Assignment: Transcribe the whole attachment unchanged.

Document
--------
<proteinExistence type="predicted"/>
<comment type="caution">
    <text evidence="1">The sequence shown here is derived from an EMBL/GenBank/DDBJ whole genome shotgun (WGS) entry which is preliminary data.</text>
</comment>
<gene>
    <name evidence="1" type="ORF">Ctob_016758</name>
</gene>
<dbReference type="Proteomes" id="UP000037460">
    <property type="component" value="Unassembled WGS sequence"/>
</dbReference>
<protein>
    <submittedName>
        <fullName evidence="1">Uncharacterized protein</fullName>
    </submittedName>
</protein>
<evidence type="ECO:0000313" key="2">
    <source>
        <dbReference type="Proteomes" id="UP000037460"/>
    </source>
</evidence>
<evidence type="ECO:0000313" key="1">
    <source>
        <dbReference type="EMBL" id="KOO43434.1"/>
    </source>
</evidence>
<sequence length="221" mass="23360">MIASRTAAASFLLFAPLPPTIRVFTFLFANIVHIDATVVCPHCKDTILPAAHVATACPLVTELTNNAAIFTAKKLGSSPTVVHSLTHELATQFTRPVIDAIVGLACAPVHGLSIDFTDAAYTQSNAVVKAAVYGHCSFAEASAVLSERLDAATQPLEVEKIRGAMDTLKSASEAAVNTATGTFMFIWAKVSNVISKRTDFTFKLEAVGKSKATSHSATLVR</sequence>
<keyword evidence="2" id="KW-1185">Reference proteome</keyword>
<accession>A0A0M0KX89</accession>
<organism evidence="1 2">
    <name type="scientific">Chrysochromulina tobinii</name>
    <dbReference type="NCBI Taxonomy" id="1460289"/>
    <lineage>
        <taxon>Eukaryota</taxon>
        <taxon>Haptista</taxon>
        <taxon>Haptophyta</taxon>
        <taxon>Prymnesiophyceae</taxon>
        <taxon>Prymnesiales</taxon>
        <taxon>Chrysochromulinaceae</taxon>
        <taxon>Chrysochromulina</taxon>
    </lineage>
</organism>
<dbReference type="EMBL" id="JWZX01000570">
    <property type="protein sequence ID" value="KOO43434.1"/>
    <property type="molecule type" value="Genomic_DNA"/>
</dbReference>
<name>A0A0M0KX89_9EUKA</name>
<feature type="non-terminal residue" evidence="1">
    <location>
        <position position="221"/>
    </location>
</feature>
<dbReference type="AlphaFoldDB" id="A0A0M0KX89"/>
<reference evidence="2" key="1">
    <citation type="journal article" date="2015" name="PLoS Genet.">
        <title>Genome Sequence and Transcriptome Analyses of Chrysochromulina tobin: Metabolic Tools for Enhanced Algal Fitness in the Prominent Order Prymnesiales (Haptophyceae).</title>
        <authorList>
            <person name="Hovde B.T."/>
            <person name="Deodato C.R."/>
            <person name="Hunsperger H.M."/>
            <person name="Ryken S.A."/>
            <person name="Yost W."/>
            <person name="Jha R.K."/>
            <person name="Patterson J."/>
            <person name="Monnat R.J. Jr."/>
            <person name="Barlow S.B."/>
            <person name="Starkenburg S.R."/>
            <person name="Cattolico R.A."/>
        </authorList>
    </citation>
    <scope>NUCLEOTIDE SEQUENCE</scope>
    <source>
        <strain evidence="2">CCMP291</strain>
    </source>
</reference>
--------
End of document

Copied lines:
<proteinExistence type="predicted"/>
<comment type="caution">
    <text evidence="1">The sequence shown here is derived from an EMBL/GenBank/DDBJ whole genome shotgun (WGS) entry which is preliminary data.</text>
</comment>
<gene>
    <name evidence="1" type="ORF">Ctob_016758</name>
</gene>
<dbReference type="Proteomes" id="UP000037460">
    <property type="component" value="Unassembled WGS sequence"/>
</dbReference>
<protein>
    <submittedName>
        <fullName evidence="1">Uncharacterized protein</fullName>
    </submittedName>
</protein>
<evidence type="ECO:0000313" key="2">
    <source>
        <dbReference type="Proteomes" id="UP000037460"/>
    </source>
</evidence>
<evidence type="ECO:0000313" key="1">
    <source>
        <dbReference type="EMBL" id="KOO43434.1"/>
    </source>
</evidence>
<sequence length="221" mass="23360">MIASRTAAASFLLFAPLPPTIRVFTFLFANIVHIDATVVCPHCKDTILPAAHVATACPLVTELTNNAAIFTAKKLGSSPTVVHSLTHELATQFTRPVIDAIVGLACAPVHGLSIDFTDAAYTQSNAVVKAAVYGHCSFAEASAVLSERLDAATQPLEVEKIRGAMDTLKSASEAAVNTATGTFMFIWAKVSNVISKRTDFTFKLEAVGKSKATSHSATLVR</sequence>
<keyword evidence="2" id="KW-1185">Reference proteome</keyword>
<accession>A0A0M0KX89</accession>
<organism evidence="1 2">
    <name type="scientific">Chrysochromulina tobinii</name>
    <dbReference type="NCBI Taxonomy" id="1460289"/>
    <lineage>
        <taxon>Eukaryota</taxon>
        <taxon>Haptista</taxon>
        <taxon>Haptophyta</taxon>
        <taxon>Prymnesiophyceae</taxon>
        <taxon>Prymnesiales</taxon>
        <taxon>Chrysochromulinaceae</taxon>
        <taxon>Chrysochromulina</taxon>
    </lineage>
</organism>
<dbReference type="EMBL" id="JWZX01000570">
    <property type="protein sequence ID" value="KOO43434.1"/>
    <property type="molecule type" value="Genomic_DNA"/>
</dbReference>
<name>A0A0M0KX89_9EUKA</name>
<feature type="non-terminal residue" evidence="1">
    <location>
        <position position="221"/>
    </location>
</feature>
<dbReference type="AlphaFoldDB" id="A0A0M0KX89"/>
<reference evidence="2" key="1">
    <citation type="journal article" date="2015" name="PLoS Genet.">
        <title>Genome Sequence and Transcriptome Analyses of Chrysochromulina tobin: Metabolic Tools for Enhanced Algal Fitness in the Prominent Order Prymnesiales (Haptophyceae).</title>
        <authorList>
            <person name="Hovde B.T."/>
            <person name="Deodato C.R."/>
            <person name="Hunsperger H.M."/>
            <person name="Ryken S.A."/>
            <person name="Yost W."/>
            <person name="Jha R.K."/>
            <person name="Patterson J."/>
            <person name="Monnat R.J. Jr."/>
            <person name="Barlow S.B."/>
            <person name="Starkenburg S.R."/>
            <person name="Cattolico R.A."/>
        </authorList>
    </citation>
    <scope>NUCLEOTIDE SEQUENCE</scope>
    <source>
        <strain evidence="2">CCMP291</strain>
    </source>
</reference>